US House Speaker Nancy Pelosi's visit to Taiwan has provoked Beijing's ire -- and brought into focus Washington's deliberately ambiguous foreign policy stance toward the democratic, self-ruled island.
Bitter history: The deep rift between Beijing and Taiwan dates back to China's civil war, which erupted in 1927 and pitted forces aligned with the Communist Party of China against the Nationalist Kuomintang (KMT) army. Eventually defeated by Mao Zedong's communists, KMT chief Chiang Kai-shek fled to Taiwan, which was still under his control. From there, Chiang continued to claim the entirety of China -- just as the mainland claimed Taiwan as part of its territory to be re-taken one day, by force if necessary. Taiwan's official name remains the Republic of China, while the mainland is the People's Republic of China. Since the late 1990s, Taiwan has transformed from an autocracy into a vibrant democracy and a distinct Taiwanese identity has emerged.
Strategic ambiguity: Washington cut formal diplomatic relations with Taiwan in 1979, switching recognition to Beijing as the sole representative of China. But at the same time, the United States maintained a decisive role in supporting Taiwan. Under a law passed by Congress, the United States is required to sell Taiwan military supplies to ensure its self-defence against Beijing's threat. But it has maintained "strategic ambiguity" on whether it would actually intervene militarily, a policy designed both to ward off a Chinese invasion and discourage Taiwan from ever formally declaring independence. There is now growing bipartisan discussion in Washington over whether a switch to "strategic clarity" is preferable given Beijing's increasingly bellicose approach to cross-strait relations. Yet analysts broadly agree that despite all its aggressive posturing, Beijing does not want an active military conflict over Taiwan -- just yet.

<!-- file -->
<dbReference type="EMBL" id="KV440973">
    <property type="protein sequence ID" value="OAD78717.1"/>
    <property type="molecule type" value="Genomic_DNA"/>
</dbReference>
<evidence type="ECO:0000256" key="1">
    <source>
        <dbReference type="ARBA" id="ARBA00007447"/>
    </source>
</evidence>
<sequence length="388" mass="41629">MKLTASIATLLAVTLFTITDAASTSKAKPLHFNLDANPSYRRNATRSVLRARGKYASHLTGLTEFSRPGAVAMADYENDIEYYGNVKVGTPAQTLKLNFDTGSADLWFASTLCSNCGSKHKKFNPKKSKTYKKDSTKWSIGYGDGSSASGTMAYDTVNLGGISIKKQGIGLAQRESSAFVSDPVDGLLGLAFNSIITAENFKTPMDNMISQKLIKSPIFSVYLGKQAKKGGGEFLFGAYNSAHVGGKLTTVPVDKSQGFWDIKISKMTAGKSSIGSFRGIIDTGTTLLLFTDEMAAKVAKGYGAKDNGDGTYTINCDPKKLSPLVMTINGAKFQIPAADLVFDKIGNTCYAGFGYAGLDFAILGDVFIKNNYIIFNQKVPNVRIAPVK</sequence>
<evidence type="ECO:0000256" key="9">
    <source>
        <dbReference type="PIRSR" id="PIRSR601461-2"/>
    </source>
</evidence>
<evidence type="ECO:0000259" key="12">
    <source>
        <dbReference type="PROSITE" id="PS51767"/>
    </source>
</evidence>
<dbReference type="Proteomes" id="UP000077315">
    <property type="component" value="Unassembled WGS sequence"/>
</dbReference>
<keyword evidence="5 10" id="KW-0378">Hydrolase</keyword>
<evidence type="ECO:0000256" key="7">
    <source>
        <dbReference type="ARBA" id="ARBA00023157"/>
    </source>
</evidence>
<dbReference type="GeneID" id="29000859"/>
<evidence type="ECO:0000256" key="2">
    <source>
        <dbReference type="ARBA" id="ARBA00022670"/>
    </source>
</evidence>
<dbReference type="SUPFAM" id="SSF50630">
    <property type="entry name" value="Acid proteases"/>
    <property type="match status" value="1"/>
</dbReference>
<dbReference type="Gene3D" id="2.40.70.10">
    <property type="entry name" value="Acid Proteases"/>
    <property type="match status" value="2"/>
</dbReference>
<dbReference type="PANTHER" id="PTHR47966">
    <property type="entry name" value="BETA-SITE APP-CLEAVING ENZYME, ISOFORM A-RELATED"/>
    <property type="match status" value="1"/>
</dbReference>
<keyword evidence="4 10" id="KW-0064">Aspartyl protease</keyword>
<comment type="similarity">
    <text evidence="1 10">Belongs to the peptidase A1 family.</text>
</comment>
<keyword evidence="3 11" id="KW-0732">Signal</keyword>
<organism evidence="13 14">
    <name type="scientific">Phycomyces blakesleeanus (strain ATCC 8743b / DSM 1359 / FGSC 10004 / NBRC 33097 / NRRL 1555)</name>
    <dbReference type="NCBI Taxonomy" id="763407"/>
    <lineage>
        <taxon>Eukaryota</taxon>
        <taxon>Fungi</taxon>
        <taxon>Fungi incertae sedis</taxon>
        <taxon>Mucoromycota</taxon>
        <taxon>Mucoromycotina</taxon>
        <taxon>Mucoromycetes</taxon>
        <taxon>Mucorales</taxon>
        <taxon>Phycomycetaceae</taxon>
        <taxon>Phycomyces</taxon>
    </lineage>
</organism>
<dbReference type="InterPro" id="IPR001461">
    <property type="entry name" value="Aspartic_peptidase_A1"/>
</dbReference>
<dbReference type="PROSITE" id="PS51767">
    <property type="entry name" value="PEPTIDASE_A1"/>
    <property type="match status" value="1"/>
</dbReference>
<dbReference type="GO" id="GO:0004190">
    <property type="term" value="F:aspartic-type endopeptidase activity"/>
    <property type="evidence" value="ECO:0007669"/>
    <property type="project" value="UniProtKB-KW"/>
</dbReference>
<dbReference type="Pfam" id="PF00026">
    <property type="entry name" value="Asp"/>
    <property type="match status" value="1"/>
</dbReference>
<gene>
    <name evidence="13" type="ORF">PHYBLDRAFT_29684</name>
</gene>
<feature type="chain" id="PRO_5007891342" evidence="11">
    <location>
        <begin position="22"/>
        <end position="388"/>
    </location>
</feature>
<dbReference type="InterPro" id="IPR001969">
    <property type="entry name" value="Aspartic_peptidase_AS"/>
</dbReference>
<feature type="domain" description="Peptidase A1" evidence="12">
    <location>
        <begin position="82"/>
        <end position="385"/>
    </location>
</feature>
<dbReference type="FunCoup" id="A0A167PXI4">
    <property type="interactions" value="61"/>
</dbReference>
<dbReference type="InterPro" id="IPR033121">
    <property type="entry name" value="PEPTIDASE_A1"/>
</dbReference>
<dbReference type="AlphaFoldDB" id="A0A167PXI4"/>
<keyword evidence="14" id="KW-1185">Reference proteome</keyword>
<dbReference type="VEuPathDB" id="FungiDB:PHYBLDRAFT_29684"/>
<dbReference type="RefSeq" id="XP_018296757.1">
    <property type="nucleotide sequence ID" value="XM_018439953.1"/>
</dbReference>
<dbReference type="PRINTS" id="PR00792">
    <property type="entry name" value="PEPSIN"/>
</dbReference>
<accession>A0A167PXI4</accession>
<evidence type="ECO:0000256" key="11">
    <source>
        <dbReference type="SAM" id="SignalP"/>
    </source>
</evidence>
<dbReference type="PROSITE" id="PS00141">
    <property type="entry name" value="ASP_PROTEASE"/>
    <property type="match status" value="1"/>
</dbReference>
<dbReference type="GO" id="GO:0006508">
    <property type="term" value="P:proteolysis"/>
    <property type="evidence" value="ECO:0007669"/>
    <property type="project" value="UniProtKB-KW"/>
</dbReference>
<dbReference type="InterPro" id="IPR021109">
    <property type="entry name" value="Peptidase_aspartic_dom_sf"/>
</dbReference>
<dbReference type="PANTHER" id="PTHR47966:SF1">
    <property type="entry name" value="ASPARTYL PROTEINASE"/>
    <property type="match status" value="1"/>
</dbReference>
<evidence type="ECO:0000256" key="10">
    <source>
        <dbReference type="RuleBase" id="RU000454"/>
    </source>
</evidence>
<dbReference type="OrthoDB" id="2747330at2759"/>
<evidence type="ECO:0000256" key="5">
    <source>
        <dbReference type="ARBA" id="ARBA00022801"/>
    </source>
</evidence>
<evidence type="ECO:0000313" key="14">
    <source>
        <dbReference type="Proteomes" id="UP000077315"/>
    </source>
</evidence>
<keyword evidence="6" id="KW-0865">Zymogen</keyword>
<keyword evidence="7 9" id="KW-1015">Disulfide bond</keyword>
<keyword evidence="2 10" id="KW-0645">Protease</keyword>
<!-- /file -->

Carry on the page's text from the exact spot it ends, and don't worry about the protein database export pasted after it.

'One China' policy: US policy on Taiwan has always hinged on diplomatic nuance. In what is termed the "One China policy", Washington recognises Beijing, but only acknowledges the Chinese position that Taiwan is part of China. It leaves it to the two sides to work out a solution, while opposing any use of force to change the status quo. In practice, Taiwan enjoys many of the trappings of a full diplomatic relations with the United States. Only 13 nations, all in the developing world, and the Vatican still recognise Taiwan.